“This is the way the world ends, Not with a bang but a whimper.”
T. S. Eliot, The Hollow Men
On March 10, 2015, the U.S. Court of Appeals for the Fourth Circuit brought to an end a 13-year saga in which the Army Corps of Engineers (“Corps”) successfully asserted its authority over 4.8 acres of forested wetlands in the city of Chesapeake, Virginia. The decision will prohibit the construction of ten homes in a 658 acre planned unit development. For the owner of the 4.8 acres, Precon Development Corp., the only real significance of the decision might be the loss of the use of the 4.8 acres. What the decision really signifies, however, is how much federal jurisdiction over wetlands has expanded over the life of the lawsuit, and how willing federal courts are to defer to the Corps and Environmental Protection Agency’s assertion of their Clean Water Act (“CWA”) authority.
Chesapeake, Virginia is perhaps the only city in America where one can lawfully shoot a bear. It comprises more than 350 sq. miles of which approximately 3% is open water. Most of the municipality comprises what historically has been known as the Great Dismal Swamp, an area which extends from the harbor area at Hampton Roads to the North Carolina border. In a landscape with such abundant wetlands, §404 of the CWA presents a significant challenge to development.
Precon has developed the Edinburgh Planned Unit Development (PUD) since 2001. It comprises 658 acres of commercial shopping, a light industrial complex and several neighborhoods of residential housing. The Corps granted CWA §404 permits to construct residences over at least 77 acres between 2004 and 2007. The PUD includes more than 166 acres of forested wetlands which drain to the Northwest River. The 4.8 acres that have been at the center of the controversy are adjacent to a 2500’ artificial ditch created in the 1970s which exhibits a seasonal flow. The ditch connects to the St. Bride’s ditch which intercepts yet a third ditch that discharges into the Northwest River approximately seven miles from the 4.8-acre parcel in dispute. All of the PUD acreage adjacent to the ditches is separated from them by a berm created by side-casting the material removed when the ditchers were constructed decades ago.
Precon acquired the Edinburgh PUD in 2003 from another developer which had been sued by the Corps in 2001 over filling wetlands without a permit. Ironically, the original district court decision had denied the Corps’ jurisdiction over any of the 166 acres in the PUD. United States v. RGM Corp., 222 F.Supp.2d 780 (E.D Va. 2003). To settle the Corps’ appeal and to promote further development, the decision was vacated. Precon agreed to a limited plan of development and the Corps agreed to issue some permits. It all broke down when Precon sought to expand the residential development by adding ten more housing units on the 4.8 acres in 2006.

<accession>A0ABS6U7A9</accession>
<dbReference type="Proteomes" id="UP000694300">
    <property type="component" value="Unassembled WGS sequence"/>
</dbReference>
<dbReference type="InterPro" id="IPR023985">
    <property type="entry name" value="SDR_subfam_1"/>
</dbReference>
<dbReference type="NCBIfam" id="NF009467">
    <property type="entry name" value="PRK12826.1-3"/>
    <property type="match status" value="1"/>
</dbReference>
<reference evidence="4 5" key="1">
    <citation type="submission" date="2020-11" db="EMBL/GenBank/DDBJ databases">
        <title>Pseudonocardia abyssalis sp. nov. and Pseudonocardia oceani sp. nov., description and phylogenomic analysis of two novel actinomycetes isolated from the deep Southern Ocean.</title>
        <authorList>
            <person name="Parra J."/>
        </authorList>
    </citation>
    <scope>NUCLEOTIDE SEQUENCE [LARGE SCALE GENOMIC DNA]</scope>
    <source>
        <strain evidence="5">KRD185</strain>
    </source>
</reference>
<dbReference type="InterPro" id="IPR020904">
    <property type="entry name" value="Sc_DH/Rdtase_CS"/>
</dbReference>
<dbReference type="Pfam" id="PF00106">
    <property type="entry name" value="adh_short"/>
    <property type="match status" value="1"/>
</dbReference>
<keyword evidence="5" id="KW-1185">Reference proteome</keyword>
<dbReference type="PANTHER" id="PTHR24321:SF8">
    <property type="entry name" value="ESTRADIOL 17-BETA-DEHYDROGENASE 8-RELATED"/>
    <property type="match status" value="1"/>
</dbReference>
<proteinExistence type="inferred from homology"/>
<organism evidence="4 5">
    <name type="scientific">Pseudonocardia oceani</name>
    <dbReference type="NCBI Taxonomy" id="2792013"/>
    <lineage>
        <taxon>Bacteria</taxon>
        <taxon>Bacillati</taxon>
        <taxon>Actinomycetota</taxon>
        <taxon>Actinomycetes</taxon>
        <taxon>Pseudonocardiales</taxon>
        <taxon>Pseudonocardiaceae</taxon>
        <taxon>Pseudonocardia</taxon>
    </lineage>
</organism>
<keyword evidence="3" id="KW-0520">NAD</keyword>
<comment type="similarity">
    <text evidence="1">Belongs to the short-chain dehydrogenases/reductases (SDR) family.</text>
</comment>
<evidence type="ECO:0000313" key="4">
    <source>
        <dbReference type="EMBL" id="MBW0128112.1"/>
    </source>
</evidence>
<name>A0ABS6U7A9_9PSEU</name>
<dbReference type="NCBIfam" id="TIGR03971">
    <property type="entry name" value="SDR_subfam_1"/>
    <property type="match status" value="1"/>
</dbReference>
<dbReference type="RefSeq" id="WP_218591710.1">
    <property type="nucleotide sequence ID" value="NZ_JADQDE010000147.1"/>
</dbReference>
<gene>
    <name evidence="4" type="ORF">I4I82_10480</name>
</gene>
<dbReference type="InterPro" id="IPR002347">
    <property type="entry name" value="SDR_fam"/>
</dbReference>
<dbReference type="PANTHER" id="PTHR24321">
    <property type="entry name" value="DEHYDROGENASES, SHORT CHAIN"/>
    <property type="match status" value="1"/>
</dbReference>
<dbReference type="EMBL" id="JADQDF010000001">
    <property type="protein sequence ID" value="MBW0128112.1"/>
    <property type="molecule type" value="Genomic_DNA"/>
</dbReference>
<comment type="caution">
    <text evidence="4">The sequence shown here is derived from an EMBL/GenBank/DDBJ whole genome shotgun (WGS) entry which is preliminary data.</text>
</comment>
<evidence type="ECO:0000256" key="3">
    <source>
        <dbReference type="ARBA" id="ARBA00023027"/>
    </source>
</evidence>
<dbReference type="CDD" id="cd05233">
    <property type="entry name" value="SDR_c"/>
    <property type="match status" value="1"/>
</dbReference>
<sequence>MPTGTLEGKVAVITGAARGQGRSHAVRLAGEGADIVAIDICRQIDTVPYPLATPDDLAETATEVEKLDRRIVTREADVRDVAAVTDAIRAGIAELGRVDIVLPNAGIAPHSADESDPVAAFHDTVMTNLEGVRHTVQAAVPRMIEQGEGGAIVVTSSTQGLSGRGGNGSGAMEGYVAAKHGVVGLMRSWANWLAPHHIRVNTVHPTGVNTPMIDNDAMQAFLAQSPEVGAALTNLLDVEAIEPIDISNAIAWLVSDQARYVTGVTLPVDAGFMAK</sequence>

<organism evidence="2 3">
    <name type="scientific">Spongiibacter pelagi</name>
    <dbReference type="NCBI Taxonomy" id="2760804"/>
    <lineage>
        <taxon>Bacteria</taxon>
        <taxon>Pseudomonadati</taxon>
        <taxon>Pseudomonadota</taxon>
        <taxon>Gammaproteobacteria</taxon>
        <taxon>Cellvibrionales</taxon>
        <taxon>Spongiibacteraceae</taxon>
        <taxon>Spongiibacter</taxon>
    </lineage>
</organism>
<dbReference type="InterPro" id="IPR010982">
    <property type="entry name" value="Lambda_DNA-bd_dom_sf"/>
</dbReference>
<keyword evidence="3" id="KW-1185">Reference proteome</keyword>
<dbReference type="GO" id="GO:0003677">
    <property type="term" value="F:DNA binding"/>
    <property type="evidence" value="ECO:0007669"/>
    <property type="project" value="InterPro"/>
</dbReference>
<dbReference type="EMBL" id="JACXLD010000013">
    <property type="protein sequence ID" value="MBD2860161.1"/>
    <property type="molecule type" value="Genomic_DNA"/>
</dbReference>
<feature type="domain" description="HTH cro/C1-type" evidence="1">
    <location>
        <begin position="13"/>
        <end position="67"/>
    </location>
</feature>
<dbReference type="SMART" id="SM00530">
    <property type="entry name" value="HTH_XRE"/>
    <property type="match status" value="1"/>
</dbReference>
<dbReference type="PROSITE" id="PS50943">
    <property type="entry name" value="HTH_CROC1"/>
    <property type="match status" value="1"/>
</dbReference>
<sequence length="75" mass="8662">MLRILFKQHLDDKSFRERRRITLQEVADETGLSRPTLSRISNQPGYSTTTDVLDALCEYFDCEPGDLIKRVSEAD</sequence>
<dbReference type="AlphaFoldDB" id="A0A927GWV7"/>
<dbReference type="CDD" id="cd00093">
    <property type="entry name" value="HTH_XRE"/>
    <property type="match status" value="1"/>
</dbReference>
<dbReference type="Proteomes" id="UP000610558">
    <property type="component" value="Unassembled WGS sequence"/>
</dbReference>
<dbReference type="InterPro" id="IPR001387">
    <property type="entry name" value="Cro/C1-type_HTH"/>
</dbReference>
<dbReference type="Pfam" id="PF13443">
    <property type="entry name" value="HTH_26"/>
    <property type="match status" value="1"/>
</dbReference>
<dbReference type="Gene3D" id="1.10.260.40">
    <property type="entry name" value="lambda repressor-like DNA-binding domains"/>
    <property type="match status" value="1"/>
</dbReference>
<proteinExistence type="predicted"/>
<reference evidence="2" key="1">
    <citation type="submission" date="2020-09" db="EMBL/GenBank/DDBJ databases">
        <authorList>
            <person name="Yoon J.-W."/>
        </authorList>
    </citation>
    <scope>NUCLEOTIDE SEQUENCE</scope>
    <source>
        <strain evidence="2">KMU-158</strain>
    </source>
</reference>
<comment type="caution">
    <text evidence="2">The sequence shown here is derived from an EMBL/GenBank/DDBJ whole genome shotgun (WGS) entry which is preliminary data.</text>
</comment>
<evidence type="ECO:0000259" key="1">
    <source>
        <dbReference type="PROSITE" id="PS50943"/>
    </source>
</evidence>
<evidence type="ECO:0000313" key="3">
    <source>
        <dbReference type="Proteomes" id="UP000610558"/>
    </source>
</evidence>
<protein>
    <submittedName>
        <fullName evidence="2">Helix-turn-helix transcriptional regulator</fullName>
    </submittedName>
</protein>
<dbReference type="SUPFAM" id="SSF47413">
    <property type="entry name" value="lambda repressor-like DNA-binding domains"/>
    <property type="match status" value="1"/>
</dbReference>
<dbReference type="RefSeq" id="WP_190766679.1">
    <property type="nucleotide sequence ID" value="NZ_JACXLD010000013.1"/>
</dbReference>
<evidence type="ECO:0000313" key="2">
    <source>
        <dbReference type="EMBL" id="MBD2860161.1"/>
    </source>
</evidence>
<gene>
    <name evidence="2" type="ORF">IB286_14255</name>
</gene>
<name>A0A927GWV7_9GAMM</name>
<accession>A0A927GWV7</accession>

The Fourth Circuit first decided the case in 2011when it determined the Corps had failed to establish a “significant nexus” – the test singly devised by Justice Kennedy in United States v. Rapanos – between the 4.8 acres and the Northwest River. The court so concluded for two reasons: first, the Corps’ failure to establish any evidence in the administrative record regarding measurements of actual flow; and second, the Corps’ failure to supply any analysis of actual significance of the flow between the wetlands at issue and the traditionally navigable water. Precon Development Corporation v. United States Army Corps of Engineers,633 F.3d 278, 294 (4th Cir. 2011). The Fourth Circuit indicated that the finding which the Corps should make need not be particularly onerous .Id. at 297 (“We ask only that . . . the Corps pay particular attention to documenting why such wetlands significantly, rather than insubstantially, affect the integrity of navigable waters.”). Indeed, the court’s decision verified that the Corps will not be troubled by anything which resembles a high burden.
The Fourth Circuit panel emphasized that the “significant nexus” test is “flexible ecological inquiry” which may be supported either by quantitative or qualitative evidence. The company’s contention that its 4.48 acres out of the 448 total wetland acres which the Corps had aggregated for the purpose of its analysis could not constitute a substantial contribution to flow and effect into the Northwest River, was summarily rejected as setting too high a bar. The court found the estimated flow measurements for two, ten and fifty year flood events to be sufficient evidence of flow. Of greater significance was information about low dissolved oxygen found in the Northwest River based on a total maximum daily load (TMDL) developed for the watershed. Because it was shown that the 448 acres function to trap sediment and nutrients which impaired oxygen, store water, and decrease the velocity of flows, this finding was essentially dispositive. Evidence of beneficial wildlife functions were essentially make-weight. One can question whether the “significance” analysis required by the 2011 panel was really met by the Corps, but the new decision gives the Corps a useful road map for making future determinations in such cases.
A final note on the standard of review: both panels observed that they would review the Corps’ findings using a highly deferential standard of review based on an old case, Skidmore v. Swift, 323 U.S. 134, 140 (1944) (“[A]n agency’s interpretation may merit some deference whatever its form, given the ‘specialized experience and broader investigations and information’ available to the agency....”). Last week, concurring opinions in a Supreme Court decision in Perez v. Mortgage Bankers’ Association raised the possibility that Skidmore may no longer be good law. Based on the willingness of the Fourth Circuit to rely on it, we can only hope that it has a speedy demise.
This article was authored by Blair M. Gardner, Jackson Kelly PLLC.